Devo is the only cloud-native logging and security analytics platform that releases the full potential of all your data to empower bold, confident action when it matters most. Only the Devo platform delivers the powerful combination of real-time visibility, high-performance analytics, scalability, multitenancy, and low TCO crucial for monitoring and securing business operations as enterprises accelerate their shift to the cloud.
Download the Devo Buyer's Guide including reviews and more. Updated: July 2021
United States Air Force, Rubrik, Critical Start, NHL, Panda Security, Telefonica, CaixaBank, OpenText
- "We have seen ROI. We have seen cost savings in maintenance, upkeep, and support."
- "I'm not involved in the financial aspect, but I think the licensing costs are similar to other solutions. If all the solutions have a similar cost, Devo provides more for the money."
- "Devo is definitely cheaper than Splunk. There's no doubt about that. The value from Devo is good. It's definitely more valuable to me than QRadar or LogRhythm or any of the old, traditional SIEMs."
- "It's a per gigabyte cost for ingestion of data. For every gigabyte that you ingest, it's whatever you negotiated your price for. Compared to other contracts that we've had for cloud providers, it's significantly less."
- "[Devo was] in the ballpark with at least a couple of the other front-runners that we were looking at. Devo is a good value and, given the quality of the product, I would expect to pay more."
- "We have an OEM agreement with Devo. It is very similar to the standard licensing agreement because we are charged in the same way as any other customer, e.g., we use the backroom."
- Highest Rating
- Lowest Rating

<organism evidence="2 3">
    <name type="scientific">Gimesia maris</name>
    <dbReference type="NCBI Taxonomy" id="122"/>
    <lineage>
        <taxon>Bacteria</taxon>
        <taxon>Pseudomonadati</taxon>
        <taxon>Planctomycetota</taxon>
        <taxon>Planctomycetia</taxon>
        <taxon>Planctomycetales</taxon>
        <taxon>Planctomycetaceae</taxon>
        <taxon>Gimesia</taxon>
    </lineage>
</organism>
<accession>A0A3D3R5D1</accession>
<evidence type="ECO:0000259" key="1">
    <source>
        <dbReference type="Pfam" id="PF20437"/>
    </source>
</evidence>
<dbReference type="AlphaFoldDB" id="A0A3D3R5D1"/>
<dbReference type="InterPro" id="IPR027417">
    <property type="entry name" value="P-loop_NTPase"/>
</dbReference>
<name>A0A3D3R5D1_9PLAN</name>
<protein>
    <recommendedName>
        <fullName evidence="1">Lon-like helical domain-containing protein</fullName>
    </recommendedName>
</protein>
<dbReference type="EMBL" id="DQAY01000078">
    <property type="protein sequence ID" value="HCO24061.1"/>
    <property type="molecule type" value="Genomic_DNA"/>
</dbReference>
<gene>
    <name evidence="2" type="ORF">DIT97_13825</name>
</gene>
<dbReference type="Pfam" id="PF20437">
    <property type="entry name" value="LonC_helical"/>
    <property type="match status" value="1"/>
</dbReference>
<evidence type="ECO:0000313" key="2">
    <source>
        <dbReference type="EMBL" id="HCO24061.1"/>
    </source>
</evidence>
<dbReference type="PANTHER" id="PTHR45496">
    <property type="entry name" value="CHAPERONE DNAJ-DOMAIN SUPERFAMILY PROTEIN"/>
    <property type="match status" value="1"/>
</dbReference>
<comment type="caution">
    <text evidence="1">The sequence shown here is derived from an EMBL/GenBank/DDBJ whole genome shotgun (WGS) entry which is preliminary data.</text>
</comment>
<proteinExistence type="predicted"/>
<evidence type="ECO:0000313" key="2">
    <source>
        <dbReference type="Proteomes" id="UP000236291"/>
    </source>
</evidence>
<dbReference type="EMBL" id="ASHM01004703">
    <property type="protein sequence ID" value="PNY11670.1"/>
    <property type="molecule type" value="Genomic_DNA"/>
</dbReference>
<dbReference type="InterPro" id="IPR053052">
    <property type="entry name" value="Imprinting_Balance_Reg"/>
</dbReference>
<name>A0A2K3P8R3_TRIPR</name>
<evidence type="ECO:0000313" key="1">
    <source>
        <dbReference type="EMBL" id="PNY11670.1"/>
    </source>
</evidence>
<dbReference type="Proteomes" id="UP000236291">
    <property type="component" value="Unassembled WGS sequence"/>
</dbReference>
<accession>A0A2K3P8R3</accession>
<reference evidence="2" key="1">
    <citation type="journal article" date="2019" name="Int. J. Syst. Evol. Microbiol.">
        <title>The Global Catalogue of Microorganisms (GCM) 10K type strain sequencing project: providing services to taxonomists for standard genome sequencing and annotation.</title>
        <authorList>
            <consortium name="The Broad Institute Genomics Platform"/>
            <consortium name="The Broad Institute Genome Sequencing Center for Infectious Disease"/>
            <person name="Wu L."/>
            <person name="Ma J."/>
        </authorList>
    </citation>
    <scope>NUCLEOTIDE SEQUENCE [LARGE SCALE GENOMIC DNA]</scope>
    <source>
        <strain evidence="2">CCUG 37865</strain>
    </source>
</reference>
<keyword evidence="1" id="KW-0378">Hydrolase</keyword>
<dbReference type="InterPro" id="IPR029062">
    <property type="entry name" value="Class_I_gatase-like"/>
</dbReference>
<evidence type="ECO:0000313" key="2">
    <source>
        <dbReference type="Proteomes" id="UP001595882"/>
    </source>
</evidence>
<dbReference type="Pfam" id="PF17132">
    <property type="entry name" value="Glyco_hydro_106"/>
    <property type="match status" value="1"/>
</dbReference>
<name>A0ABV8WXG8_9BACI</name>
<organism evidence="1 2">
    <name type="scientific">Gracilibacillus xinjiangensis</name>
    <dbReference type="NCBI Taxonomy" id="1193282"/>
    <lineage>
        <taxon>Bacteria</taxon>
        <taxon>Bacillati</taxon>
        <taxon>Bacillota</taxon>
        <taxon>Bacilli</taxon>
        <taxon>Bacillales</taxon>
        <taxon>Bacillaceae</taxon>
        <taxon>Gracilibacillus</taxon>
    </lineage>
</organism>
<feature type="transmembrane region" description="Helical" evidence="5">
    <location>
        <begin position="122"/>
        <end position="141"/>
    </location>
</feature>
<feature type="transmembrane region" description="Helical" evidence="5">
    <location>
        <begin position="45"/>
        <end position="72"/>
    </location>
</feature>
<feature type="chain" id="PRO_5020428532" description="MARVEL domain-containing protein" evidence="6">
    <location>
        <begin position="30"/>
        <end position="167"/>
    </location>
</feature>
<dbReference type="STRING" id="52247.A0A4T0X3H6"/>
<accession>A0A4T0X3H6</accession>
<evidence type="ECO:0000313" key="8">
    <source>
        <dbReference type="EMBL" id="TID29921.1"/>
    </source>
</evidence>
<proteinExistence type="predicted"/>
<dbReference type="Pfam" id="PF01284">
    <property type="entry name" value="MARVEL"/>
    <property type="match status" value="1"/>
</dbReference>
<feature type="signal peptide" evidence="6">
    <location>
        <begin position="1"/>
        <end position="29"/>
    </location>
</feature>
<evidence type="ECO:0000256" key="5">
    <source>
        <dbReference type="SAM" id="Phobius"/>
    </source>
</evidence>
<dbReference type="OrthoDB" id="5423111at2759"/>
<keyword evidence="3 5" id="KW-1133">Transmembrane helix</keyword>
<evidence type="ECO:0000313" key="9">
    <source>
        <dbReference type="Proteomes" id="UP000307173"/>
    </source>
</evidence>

- Review Length
What is our primary use case?We use Devo as a SIEM solution for our customers to detect and respond to things happening in their environment. We are a service provider who uses Devo to provide services to our customers. We are integrating from a source solution externally. We don't exclusively work inside of Devo. We kind of work in our source solution, pivoting in and back out.
Pros and Cons
- "The ability to have high performance, high-speed search capability is incredibly important for us. When it comes to doing security analysis, you don't want to be doing is sitting around waiting to get data back while an attacker is sitting on a network, actively attacking it. You need to be able to answer questions quickly. If I see an indicator of attack, I need to be able to rapidly pivot and find data, then analyze it and find more data to answer more questions. You need to be able to do that quickly. If I'm sitting around just waiting to get my first response, then it ends up moving too slow to keep up with the attacker. Devo's speed and performance allows us to query in real-time and keep up with what is actually happening on the network, then respond effectively to events."
- "There is room for improvement in the ability to parse different log types. The breadth of overall log parsers that exists right now is an area that they could improve. Natively, there's more that could be done by Devo then what it can and can't understand from a parsing perspective."